Russian rights to boost HK flights
Overflight deal opens door to more US, Europe services as Russian freight rises
Hong Kong and Russian negotiators have agreed to a big expansion of passenger and cargo services in their latest bilateral talks but no progress was made on Cathay Pacific Airways' troubled bid to launch services to Manchester through Moscow.
Aside from more direct flights, Cathay, Hong Kong Dragon Airlines and Oasis Hong Kong Airlines will benefit from more Russian overflight rights, allowing them to fly to more destinations in Europe and the United States without routing restrictions.
A government official would not disclose the size of the expansion but with carriers on both sides not fully using previous allocations for point-to-point flights, the deal will be judged by greater access to Russian airspace.
'It has expanded many, many times, much more than either side is utilising at present,' said an official who attended the talks.
According to one Hong Kong airline executive, local carriers were close to the full allocation of Russian overflight rights and the pending shortfall was 'always hanging over our expansion plans'.
'The increase in overflights should look after the needs of all of us for the foreseeable future,' the executive said.
The shortest routes to Europe are over Russia and the most fuel-efficient routings to the US go via the Russian Far East.
Oasis is understood to have requested 10 overflight rights a week, enough to start flights this summer to London; Dragonair is committed to new cargo services to Los Angeles; and Cathay is expected to expand its portfolio of destinations as its fleet reaches 101 aircraft by its 60th birthday in September.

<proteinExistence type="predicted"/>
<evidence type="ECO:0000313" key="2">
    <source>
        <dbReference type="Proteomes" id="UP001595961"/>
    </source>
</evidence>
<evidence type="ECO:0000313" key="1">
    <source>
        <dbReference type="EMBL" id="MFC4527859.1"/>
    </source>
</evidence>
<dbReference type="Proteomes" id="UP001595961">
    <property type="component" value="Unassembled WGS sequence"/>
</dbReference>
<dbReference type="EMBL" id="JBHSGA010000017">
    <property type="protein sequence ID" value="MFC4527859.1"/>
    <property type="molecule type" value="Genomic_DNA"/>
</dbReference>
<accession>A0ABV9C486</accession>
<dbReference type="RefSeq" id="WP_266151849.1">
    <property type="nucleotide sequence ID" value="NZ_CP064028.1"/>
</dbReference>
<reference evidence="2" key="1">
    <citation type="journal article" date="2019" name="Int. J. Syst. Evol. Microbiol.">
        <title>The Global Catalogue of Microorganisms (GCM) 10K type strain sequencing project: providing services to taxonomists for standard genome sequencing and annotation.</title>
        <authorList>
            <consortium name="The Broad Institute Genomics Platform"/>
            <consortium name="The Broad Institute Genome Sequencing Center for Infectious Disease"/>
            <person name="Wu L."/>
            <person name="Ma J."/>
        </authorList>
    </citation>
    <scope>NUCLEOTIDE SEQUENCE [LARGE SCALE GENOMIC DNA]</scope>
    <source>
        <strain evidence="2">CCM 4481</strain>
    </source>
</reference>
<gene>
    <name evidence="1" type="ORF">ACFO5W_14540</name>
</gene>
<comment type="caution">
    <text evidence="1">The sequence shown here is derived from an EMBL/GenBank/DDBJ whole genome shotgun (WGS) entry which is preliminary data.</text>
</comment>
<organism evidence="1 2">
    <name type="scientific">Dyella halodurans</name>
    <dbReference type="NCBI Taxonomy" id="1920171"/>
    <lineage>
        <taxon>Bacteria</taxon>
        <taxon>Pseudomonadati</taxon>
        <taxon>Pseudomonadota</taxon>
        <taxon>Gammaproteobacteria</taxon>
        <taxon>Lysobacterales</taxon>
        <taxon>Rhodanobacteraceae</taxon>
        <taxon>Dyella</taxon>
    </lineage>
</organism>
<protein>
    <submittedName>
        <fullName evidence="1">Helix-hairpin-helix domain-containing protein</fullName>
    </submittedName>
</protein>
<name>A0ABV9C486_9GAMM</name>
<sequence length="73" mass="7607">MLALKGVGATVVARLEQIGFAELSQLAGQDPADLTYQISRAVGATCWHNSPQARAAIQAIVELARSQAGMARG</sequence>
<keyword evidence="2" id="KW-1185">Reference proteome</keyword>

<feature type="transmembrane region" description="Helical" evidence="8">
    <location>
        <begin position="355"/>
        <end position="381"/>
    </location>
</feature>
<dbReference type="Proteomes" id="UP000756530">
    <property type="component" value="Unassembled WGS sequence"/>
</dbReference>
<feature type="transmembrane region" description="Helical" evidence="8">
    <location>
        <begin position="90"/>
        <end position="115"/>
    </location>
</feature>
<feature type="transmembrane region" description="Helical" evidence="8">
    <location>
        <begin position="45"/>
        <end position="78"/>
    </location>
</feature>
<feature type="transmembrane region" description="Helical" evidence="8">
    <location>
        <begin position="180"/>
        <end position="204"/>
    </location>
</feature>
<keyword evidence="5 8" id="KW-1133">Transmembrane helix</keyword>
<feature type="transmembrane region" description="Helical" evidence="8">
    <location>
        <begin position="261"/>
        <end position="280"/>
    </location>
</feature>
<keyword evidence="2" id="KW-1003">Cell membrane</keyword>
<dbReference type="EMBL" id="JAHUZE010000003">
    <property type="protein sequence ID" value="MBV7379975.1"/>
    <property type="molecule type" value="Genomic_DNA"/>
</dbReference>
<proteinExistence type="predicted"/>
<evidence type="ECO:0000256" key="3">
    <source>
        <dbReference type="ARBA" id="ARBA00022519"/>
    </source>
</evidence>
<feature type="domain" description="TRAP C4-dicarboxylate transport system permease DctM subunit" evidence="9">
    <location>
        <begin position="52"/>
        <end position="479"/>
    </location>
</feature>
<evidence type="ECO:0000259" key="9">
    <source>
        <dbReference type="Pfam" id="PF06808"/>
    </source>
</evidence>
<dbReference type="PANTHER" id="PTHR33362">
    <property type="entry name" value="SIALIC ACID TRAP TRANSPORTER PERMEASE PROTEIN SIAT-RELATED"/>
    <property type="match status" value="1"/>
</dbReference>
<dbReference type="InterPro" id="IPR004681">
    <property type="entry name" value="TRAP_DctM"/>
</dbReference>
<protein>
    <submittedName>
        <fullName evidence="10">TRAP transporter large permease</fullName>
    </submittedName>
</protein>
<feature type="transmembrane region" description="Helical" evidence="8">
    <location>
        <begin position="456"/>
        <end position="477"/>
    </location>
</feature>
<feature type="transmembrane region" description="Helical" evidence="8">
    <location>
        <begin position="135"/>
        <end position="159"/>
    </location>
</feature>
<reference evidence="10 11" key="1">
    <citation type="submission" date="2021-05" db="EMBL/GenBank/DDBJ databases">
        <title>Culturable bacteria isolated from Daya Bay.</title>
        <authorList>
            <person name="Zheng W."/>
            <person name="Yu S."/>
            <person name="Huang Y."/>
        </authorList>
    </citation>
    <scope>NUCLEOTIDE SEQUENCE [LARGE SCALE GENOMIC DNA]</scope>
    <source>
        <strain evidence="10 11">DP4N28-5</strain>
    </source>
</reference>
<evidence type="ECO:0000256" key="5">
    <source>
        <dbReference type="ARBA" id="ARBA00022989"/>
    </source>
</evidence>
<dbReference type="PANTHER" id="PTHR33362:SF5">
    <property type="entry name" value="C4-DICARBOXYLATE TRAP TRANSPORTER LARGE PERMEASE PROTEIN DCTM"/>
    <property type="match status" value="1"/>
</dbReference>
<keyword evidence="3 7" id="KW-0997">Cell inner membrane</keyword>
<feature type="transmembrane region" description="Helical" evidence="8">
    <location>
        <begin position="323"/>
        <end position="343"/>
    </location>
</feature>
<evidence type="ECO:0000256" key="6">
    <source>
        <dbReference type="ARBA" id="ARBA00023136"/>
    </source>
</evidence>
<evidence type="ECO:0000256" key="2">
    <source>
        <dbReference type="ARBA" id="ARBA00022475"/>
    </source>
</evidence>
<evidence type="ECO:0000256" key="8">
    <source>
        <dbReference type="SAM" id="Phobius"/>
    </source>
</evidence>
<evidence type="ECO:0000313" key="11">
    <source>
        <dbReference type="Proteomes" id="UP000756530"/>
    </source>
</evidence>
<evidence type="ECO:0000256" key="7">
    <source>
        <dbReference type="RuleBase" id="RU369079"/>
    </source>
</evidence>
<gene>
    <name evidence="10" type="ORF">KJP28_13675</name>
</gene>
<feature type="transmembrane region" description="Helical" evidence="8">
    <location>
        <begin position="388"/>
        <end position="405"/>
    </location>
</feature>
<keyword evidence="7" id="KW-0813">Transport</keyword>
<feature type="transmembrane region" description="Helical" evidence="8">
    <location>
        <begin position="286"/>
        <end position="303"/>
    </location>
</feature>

Demand for Cathay's services remained robust last month with passenger traffic up 9.1 per cent at 1.26 million. However, Cathay will be disappointed by a lack of progress on its Moscow-Manchester bid, which remains stuck in regulatory mire. It has twice delayed launching the route; last month its code-sharing partnership with Aeroflot was found lacking the necessary rights to fly beyond Moscow to Britain's third-largest city.
The airlines gave negotiators very different wish lists for the talks which ended last week. Hong Kong carriers made no cargo requests, while Russian carriers were largely focused on freight.
In return for the overflight rights, Russian airlines were awarded 12 extra cargo flights a week to Hong Kong, including coveted beyond-rights to Japan and India.